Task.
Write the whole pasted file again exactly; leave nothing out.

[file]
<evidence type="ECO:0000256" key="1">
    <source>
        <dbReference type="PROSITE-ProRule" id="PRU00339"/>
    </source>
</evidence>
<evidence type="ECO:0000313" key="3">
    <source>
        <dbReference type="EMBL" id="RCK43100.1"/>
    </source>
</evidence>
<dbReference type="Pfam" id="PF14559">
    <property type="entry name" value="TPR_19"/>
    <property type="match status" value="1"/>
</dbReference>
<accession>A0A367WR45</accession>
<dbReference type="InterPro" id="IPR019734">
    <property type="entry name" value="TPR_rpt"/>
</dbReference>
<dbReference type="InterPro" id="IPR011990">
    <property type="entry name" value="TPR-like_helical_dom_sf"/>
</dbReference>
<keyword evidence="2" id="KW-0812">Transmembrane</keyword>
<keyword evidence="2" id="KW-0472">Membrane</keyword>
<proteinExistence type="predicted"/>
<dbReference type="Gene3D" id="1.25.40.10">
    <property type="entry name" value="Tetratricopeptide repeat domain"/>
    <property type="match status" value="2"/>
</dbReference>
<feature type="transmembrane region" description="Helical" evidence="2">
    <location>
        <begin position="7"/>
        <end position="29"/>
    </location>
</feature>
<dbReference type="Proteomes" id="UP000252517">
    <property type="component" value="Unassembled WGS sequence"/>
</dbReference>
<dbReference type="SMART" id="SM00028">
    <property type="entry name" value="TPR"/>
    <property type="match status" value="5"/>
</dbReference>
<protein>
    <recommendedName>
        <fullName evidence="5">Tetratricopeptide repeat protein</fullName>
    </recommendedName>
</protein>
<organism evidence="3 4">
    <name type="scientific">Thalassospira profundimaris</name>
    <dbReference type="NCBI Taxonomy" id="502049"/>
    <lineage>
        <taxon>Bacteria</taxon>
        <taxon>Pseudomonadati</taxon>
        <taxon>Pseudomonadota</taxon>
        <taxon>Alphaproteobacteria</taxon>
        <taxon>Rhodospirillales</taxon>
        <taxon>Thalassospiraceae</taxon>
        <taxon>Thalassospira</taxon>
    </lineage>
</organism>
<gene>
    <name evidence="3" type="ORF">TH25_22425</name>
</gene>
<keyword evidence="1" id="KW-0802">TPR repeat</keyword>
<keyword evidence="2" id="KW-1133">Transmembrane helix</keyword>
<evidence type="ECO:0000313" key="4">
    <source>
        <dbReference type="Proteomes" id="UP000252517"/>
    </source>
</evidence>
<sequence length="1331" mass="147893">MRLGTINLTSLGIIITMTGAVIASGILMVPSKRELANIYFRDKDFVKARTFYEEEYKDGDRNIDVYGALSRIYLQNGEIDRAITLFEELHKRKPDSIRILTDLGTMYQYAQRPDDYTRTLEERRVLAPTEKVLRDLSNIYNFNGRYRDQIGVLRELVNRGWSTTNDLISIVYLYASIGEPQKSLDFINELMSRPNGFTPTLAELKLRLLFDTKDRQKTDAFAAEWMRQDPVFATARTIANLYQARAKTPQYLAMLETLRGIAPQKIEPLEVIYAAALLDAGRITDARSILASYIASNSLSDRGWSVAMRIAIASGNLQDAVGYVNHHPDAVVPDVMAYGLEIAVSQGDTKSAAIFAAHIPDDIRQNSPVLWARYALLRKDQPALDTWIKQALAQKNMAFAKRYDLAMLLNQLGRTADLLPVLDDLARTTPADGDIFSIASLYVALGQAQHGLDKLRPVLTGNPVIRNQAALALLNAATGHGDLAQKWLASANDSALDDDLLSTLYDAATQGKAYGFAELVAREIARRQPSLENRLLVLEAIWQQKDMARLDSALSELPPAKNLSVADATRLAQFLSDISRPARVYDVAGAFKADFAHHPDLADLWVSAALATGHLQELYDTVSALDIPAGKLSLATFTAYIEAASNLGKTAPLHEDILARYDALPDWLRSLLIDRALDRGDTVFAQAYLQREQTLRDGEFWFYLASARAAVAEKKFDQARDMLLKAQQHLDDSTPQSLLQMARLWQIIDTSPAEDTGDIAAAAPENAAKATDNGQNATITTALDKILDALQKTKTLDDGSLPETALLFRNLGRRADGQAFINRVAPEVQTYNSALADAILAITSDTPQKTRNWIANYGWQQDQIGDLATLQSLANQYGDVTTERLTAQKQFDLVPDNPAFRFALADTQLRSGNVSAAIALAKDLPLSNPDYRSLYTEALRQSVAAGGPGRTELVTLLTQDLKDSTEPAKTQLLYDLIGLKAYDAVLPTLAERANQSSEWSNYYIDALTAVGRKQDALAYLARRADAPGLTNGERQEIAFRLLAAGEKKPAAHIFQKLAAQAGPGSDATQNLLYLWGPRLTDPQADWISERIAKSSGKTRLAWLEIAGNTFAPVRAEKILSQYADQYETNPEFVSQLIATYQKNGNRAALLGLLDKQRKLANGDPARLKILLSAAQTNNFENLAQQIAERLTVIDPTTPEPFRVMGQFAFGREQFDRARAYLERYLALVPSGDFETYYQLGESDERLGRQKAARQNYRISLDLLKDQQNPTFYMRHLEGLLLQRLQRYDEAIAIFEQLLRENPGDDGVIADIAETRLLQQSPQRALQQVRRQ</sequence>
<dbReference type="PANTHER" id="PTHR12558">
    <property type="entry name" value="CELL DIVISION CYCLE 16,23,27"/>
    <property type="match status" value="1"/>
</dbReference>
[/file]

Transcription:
<evidence type="ECO:0000256" key="1">
    <source>
        <dbReference type="PROSITE-ProRule" id="PRU00339"/>
    </source>
</evidence>
<evidence type="ECO:0000313" key="3">
    <source>
        <dbReference type="EMBL" id="RCK43100.1"/>
    </source>
</evidence>
<dbReference type="Pfam" id="PF14559">
    <property type="entry name" value="TPR_19"/>
    <property type="match status" value="1"/>
</dbReference>
<accession>A0A367WR45</accession>
<dbReference type="InterPro" id="IPR019734">
    <property type="entry name" value="TPR_rpt"/>
</dbReference>
<dbReference type="InterPro" id="IPR011990">
    <property type="entry name" value="TPR-like_helical_dom_sf"/>
</dbReference>
<keyword evidence="2" id="KW-0812">Transmembrane</keyword>
<keyword evidence="2" id="KW-0472">Membrane</keyword>
<proteinExistence type="predicted"/>
<dbReference type="Gene3D" id="1.25.40.10">
    <property type="entry name" value="Tetratricopeptide repeat domain"/>
    <property type="match status" value="2"/>
</dbReference>
<feature type="transmembrane region" description="Helical" evidence="2">
    <location>
        <begin position="7"/>
        <end position="29"/>
    </location>
</feature>
<dbReference type="Proteomes" id="UP000252517">
    <property type="component" value="Unassembled WGS sequence"/>
</dbReference>
<dbReference type="SMART" id="SM00028">
    <property type="entry name" value="TPR"/>
    <property type="match status" value="5"/>
</dbReference>
<protein>
    <recommendedName>
        <fullName evidence="5">Tetratricopeptide repeat protein</fullName>
    </recommendedName>
</protein>
<organism evidence="3 4">
    <name type="scientific">Thalassospira profundimaris</name>
    <dbReference type="NCBI Taxonomy" id="502049"/>
    <lineage>
        <taxon>Bacteria</taxon>
        <taxon>Pseudomonadati</taxon>
        <taxon>Pseudomonadota</taxon>
        <taxon>Alphaproteobacteria</taxon>
        <taxon>Rhodospirillales</taxon>
        <taxon>Thalassospiraceae</taxon>
        <taxon>Thalassospira</taxon>
    </lineage>
</organism>
<gene>
    <name evidence="3" type="ORF">TH25_22425</name>
</gene>
<keyword evidence="1" id="KW-0802">TPR repeat</keyword>
<keyword evidence="2" id="KW-1133">Transmembrane helix</keyword>
<evidence type="ECO:0000313" key="4">
    <source>
        <dbReference type="Proteomes" id="UP000252517"/>
    </source>
</evidence>
<sequence length="1331" mass="147893">MRLGTINLTSLGIIITMTGAVIASGILMVPSKRELANIYFRDKDFVKARTFYEEEYKDGDRNIDVYGALSRIYLQNGEIDRAITLFEELHKRKPDSIRILTDLGTMYQYAQRPDDYTRTLEERRVLAPTEKVLRDLSNIYNFNGRYRDQIGVLRELVNRGWSTTNDLISIVYLYASIGEPQKSLDFINELMSRPNGFTPTLAELKLRLLFDTKDRQKTDAFAAEWMRQDPVFATARTIANLYQARAKTPQYLAMLETLRGIAPQKIEPLEVIYAAALLDAGRITDARSILASYIASNSLSDRGWSVAMRIAIASGNLQDAVGYVNHHPDAVVPDVMAYGLEIAVSQGDTKSAAIFAAHIPDDIRQNSPVLWARYALLRKDQPALDTWIKQALAQKNMAFAKRYDLAMLLNQLGRTADLLPVLDDLARTTPADGDIFSIASLYVALGQAQHGLDKLRPVLTGNPVIRNQAALALLNAATGHGDLAQKWLASANDSALDDDLLSTLYDAATQGKAYGFAELVAREIARRQPSLENRLLVLEAIWQQKDMARLDSALSELPPAKNLSVADATRLAQFLSDISRPARVYDVAGAFKADFAHHPDLADLWVSAALATGHLQELYDTVSALDIPAGKLSLATFTAYIEAASNLGKTAPLHEDILARYDALPDWLRSLLIDRALDRGDTVFAQAYLQREQTLRDGEFWFYLASARAAVAEKKFDQARDMLLKAQQHLDDSTPQSLLQMARLWQIIDTSPAEDTGDIAAAAPENAAKATDNGQNATITTALDKILDALQKTKTLDDGSLPETALLFRNLGRRADGQAFINRVAPEVQTYNSALADAILAITSDTPQKTRNWIANYGWQQDQIGDLATLQSLANQYGDVTTERLTAQKQFDLVPDNPAFRFALADTQLRSGNVSAAIALAKDLPLSNPDYRSLYTEALRQSVAAGGPGRTELVTLLTQDLKDSTEPAKTQLLYDLIGLKAYDAVLPTLAERANQSSEWSNYYIDALTAVGRKQDALAYLARRADAPGLTNGERQEIAFRLLAAGEKKPAAHIFQKLAAQAGPGSDATQNLLYLWGPRLTDPQADWISERIAKSSGKTRLAWLEIAGNTFAPVRAEKILSQYADQYETNPEFVSQLIATYQKNGNRAALLGLLDKQRKLANGDPARLKILLSAAQTNNFENLAQQIAERLTVIDPTTPEPFRVMGQFAFGREQFDRARAYLERYLALVPSGDFETYYQLGESDERLGRQKAARQNYRISLDLLKDQQNPTFYMRHLEGLLLQRLQRYDEAIAIFEQLLRENPGDDGVIADIAETRLLQQSPQRALQQVRRQ</sequence>
<dbReference type="PANTHER" id="PTHR12558">
    <property type="entry name" value="CELL DIVISION CYCLE 16,23,27"/>
    <property type="match status" value="1"/>
</dbReference>